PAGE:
A New Trade Framework for Workers throughout the World

Original Publication Date: 
29 May, 2009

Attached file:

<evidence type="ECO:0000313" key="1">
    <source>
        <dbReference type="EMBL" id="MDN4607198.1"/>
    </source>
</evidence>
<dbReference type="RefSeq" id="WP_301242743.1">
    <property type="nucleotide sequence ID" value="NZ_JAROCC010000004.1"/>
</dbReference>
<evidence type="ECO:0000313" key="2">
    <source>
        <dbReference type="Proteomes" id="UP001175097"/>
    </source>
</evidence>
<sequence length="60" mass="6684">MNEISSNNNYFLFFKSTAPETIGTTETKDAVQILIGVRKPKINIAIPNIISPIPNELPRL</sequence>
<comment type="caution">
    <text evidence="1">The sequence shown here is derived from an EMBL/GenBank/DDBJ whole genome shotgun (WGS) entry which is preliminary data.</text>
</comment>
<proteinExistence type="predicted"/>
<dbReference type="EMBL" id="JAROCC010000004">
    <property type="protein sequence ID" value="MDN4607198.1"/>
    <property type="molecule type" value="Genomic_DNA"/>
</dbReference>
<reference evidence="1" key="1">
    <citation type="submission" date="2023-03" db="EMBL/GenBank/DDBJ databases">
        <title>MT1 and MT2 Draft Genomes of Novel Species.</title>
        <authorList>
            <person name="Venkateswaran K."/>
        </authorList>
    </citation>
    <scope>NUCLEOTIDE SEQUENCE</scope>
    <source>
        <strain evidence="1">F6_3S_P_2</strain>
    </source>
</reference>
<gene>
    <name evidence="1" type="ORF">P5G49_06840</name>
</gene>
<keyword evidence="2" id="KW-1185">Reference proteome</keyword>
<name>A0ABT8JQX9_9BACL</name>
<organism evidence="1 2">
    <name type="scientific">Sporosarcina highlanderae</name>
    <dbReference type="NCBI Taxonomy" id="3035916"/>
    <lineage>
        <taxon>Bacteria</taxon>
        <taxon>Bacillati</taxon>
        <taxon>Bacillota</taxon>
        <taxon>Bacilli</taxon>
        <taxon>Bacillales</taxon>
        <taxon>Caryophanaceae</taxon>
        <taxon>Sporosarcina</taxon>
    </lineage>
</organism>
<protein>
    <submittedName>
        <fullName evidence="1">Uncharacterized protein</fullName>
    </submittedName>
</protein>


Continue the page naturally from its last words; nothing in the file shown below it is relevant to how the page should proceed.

“The 32nd Congress, Convinced that: · the deep roots of the current global crisis are in a model of globalisation that has failed workers throughout the world deepening the gap between those who have enjoyed the benefits of growth and those for whom neoliberal globalisation has produced pain and misery. Unbalanced outcomes of trade and investment have increased inequalities within and between countries as most of the growth has gone to the people at the top of society, but for too many people there has been no growth; · the deregulated structure of finance, with the lack of balance in risk, insufficiency of risk information and reckless expansion of leverage by “laissez-faire” have brought about today’s financial, economic and employment crises. Corporate interests have driven capital market liberalisation and the deregulatory philosophy that is behind it. Finance is increasingly disconnected from activities resulting in real and tangible benefits, like manufacturing, and has thus become a parasite in the real economy, as evidenced by the recent financial meltdown; · the global economic crisis represents yet another fundamental challenge to workers in both the South and the North: as always, it is the workers who pay the price for incompetence, greed, and, in the case of the current financial crisis, thievery; · increased wage flexibility and labour market deregulation, together with the weakening of fundamental human and workers’ rights, of social protection and of progressive taxation systems have worsened the inequalities that are at the root of the present crisis; Recognising that: · a sustainable solution to the crisis requires the preservation and the creation of healthy and stable employment, recognition and effective enforcement of all fundamental workers and trade union rights as specified in ILO Conventions and accompanying interpretations, and greater regulation of our financial system, making it accountable to workers throughout the world; · an effective solution also requires a new trade framework which puts quality employment and development first, is fully transparent and includes worker participation in its development at every step, with strong provisions for the effective enforcement of all ILO core Conventions; · working families in the North and the South can only benefit from a trade regulatory system focussed on the creation of quality employment, with the promotion of decent work as a specific mandate and requirement for the World Trade Organisation and an explicit objective of trade agreements; · it is the primary responsibility of trade unions to deal with workers’ problems at a national level, taking into account, at the same time, common working class interests beyond borders; · states have a role to play to save jobs and protect the most vulnerable through a range of different measures; developing countries do not have the resources for stimulus measures and need policy space to face the brutal economic and social impact of the crisis. They may have to adopt targeted and temporary measures by using the trade tools that are available under WTO rules, and this should continue to be permitted; · countries must have the right to take measures to protect their economy provided that these are not to the detriment of other countries; · unions have the duty to support measures to protect their members; · the respect of fundamental workers’ rights is a prerequisite in all countries for a fair distribution of income. Noting the recommendations recently made by the UNCTAD and the Stiglitz Commission, that: · substantial assistance in the form of grants be provided to developing countries particularly in favour of workers in unregulated employment without any social protection. This is indispensable not only to avoid human tragedies, but also because there cannot be global recovery if a significant part of the global economy remains weak; · the IFIs discontinue the use of the lending conditionalities which were imposed after the Asian financial crisis and are part of the causes of today’s crisis and even in the midst of it continue to be forced upon vulnerable countries. Concerned that: · workers are bearing the consequences of the crisis, and the losses forced on to them are causing dangerous waves of xenophobia and racism; · the burden of the crisis, particularly job losses, are being felt by workers in developed and developing countries, with most impact felt in poorer countries and by those who are in marginalised sectors of societies; · the crisis can become the occasion and the excuse for a tragic jobs-rights trade off being forced on workers in developing as well as industrialised countries, with a growing number of women and men precariously employed remaining excluded from fundamental rights. Congress urges the affiliates to effectively work, together with all IMF structures, to ensure that: · stimulus measures in support of companies or sectors hit by the crisis be clearly tied to companies maintaining employment levels in all locations and in all countries where they operate; · the current global crisis not be used to undermine gains in fundamental rights by workers anywhere in the world and particularly in poorer countries; · adequate assistance be made available to support the economy and the livelihood of workers in developing countries; · no support be given to dictatorship regimes, nor to those business groups that violate labour laws and that otherwise exploit workers anywhere and particularly in developing countries; · discussions regarding any trade negotiations, including the possible resumption of the Doha Round, address a new trade framework that incorporates all ILO core Conventions and accompanying interpretations, effective enforcement of fundamental labour rights, consideration of impact on employment in all countries, full inclusiveness and transparency of the trade agenda at all stages of the negotiation process, meaningful negotiations on developmental concerns, ensuring that the productive basis of all countries, especially developing countries, not be undermined by trade liberalisation particularly at a time of global crisis, and be tied to the parallel beginning of the discussion on the reform of the multilateral trade and finance system. Congress urges the affiliates to mobilise their membership and effectively take action to influence their governments’ policy, and to put pressure on their national centres towards a strong collective response of trade unions to the crisis. Protecting jobs, promoting fundamental rights, and ensuring the right of all countries to development and to decent working and living conditions for their citizens are a great challenge for the international trade union movement, particularly at a time of deep crisis. Congress commits the IMF and its affiliates to continue developing, through its Working Party on Trade, Employment and Development, a constructive and transparent debate on these objectives and the complex issues that they involve.”